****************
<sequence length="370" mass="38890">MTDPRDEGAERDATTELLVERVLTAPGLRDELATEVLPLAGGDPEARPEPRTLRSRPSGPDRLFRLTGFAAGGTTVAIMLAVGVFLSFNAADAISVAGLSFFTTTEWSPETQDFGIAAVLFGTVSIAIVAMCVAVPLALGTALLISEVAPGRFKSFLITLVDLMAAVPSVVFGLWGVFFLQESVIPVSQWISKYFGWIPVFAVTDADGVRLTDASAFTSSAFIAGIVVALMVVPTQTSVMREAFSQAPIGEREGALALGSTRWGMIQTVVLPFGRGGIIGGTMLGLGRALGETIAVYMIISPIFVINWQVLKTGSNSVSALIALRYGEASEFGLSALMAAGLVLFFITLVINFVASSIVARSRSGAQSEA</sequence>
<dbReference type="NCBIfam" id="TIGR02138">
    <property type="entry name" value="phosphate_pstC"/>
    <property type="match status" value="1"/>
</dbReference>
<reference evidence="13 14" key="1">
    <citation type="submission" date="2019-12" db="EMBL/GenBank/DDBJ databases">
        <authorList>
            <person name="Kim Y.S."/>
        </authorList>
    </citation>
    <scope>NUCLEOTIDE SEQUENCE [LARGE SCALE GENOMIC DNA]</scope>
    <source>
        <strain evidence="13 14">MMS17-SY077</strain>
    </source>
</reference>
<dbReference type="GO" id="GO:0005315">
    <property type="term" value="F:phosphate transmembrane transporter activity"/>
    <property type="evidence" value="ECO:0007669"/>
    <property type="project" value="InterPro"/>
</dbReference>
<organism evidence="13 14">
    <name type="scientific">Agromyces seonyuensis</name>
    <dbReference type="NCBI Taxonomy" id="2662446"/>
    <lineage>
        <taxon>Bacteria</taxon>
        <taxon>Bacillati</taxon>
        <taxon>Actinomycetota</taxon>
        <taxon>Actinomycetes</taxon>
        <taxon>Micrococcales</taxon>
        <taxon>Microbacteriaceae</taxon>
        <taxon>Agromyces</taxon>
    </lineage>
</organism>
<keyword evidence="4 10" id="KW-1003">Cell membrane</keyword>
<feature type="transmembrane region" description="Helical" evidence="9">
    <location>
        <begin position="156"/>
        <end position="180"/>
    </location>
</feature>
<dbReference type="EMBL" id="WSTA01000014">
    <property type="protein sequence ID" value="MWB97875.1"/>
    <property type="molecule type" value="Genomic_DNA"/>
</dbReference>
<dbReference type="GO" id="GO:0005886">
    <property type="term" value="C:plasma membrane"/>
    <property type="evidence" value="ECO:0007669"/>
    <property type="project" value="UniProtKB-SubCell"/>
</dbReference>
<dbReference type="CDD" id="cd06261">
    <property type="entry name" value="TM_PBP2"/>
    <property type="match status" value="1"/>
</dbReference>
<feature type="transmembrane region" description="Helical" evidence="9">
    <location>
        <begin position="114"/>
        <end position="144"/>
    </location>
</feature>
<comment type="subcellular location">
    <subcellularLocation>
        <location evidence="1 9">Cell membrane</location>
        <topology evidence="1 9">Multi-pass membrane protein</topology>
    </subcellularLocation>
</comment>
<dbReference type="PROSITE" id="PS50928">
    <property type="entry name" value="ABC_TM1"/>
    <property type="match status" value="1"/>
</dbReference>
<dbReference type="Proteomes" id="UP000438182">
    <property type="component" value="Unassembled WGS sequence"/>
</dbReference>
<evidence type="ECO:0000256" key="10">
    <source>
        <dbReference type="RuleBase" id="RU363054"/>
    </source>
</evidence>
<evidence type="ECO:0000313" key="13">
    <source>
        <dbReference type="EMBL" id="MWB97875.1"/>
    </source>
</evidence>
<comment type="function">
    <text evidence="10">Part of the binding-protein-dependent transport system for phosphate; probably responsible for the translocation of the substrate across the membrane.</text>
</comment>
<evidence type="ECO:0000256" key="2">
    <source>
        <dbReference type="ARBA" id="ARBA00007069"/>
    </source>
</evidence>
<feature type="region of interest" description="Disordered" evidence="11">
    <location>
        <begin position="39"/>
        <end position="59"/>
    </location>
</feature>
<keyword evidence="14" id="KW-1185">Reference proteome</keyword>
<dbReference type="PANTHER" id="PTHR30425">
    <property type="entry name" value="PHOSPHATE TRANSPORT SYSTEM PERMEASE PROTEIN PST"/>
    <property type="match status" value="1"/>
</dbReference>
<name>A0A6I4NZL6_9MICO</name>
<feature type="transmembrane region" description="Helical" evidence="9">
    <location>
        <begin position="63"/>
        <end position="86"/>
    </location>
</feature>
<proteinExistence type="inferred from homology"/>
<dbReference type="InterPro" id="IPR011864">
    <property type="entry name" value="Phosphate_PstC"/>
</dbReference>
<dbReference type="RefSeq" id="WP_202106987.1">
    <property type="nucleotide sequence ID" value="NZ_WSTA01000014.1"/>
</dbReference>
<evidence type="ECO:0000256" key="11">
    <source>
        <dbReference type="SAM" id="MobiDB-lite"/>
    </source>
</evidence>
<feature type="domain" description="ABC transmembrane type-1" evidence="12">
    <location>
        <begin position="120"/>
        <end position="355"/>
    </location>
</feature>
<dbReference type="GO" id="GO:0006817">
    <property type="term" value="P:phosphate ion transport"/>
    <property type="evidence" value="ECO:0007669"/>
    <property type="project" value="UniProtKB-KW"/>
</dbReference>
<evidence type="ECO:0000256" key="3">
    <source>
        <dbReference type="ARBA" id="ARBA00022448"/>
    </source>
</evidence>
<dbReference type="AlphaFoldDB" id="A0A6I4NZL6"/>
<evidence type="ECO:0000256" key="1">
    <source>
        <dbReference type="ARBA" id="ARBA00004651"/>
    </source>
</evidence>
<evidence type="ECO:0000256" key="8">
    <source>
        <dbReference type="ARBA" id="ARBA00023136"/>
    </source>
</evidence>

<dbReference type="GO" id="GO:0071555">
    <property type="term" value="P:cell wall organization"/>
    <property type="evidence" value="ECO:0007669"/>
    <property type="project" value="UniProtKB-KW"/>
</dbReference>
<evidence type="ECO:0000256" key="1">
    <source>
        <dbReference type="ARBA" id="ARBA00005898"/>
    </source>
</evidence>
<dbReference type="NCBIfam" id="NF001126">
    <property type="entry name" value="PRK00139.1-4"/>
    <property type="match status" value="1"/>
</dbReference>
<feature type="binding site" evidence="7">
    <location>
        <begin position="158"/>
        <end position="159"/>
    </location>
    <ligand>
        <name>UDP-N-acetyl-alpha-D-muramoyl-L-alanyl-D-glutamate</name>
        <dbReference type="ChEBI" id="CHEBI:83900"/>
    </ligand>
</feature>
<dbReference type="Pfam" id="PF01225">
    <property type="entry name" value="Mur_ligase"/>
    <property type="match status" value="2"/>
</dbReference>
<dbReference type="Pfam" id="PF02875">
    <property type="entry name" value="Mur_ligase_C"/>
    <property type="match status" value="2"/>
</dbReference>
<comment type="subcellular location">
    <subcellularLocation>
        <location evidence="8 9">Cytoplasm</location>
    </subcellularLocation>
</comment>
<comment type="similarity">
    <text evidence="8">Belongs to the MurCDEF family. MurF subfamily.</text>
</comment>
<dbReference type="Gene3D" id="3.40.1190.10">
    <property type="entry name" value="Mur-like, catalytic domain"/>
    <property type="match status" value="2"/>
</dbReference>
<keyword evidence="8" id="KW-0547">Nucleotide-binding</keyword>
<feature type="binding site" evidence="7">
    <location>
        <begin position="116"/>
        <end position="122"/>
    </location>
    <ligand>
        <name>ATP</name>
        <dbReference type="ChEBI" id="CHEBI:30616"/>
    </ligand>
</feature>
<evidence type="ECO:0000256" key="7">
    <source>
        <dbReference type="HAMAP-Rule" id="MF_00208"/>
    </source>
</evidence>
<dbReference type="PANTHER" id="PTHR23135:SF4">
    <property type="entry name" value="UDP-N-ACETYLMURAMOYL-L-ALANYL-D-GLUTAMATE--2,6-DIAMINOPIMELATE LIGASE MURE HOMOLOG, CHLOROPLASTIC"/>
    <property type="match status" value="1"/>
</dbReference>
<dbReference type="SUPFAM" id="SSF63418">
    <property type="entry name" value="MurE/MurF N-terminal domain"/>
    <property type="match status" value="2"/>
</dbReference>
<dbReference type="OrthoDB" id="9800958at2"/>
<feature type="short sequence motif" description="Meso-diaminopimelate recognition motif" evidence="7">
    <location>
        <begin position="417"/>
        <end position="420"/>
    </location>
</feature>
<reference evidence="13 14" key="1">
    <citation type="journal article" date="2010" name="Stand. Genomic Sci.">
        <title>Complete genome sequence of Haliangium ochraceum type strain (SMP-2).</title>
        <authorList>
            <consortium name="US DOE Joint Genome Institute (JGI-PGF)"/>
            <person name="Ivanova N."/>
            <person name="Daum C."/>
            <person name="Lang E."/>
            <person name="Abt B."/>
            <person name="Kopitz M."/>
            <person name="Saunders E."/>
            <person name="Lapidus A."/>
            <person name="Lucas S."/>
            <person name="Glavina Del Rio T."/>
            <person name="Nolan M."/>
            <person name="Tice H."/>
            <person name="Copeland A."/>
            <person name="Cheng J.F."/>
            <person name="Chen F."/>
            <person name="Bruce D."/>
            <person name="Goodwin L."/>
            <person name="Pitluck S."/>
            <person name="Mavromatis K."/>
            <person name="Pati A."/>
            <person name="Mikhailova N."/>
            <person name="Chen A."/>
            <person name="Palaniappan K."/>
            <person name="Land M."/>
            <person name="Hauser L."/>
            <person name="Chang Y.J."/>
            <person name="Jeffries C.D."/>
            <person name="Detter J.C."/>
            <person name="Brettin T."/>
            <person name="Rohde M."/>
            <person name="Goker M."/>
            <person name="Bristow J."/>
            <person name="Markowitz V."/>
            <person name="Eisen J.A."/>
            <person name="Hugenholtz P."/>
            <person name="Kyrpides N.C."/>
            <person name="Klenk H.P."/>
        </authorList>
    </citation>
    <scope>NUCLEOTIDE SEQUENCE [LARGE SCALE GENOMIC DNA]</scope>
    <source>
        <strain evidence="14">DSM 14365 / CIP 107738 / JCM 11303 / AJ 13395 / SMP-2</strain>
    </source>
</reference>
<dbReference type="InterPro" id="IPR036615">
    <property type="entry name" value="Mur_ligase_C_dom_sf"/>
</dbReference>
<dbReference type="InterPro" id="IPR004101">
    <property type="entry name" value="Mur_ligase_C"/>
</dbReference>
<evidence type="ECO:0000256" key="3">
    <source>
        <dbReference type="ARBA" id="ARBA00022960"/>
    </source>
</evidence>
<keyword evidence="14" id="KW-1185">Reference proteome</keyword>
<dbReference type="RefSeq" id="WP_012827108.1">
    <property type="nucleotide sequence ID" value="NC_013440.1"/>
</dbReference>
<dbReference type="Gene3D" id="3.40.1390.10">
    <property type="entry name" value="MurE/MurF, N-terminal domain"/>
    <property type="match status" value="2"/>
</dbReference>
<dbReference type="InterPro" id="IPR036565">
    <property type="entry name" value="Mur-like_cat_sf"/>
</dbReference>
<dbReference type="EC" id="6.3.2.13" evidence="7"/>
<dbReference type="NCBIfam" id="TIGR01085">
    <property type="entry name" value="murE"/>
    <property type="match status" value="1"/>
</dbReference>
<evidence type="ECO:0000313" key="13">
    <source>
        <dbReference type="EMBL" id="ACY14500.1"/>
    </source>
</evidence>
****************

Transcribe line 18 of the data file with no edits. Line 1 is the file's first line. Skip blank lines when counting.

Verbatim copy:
    <property type="term" value="F:phosphate transmembrane transporter activity"/>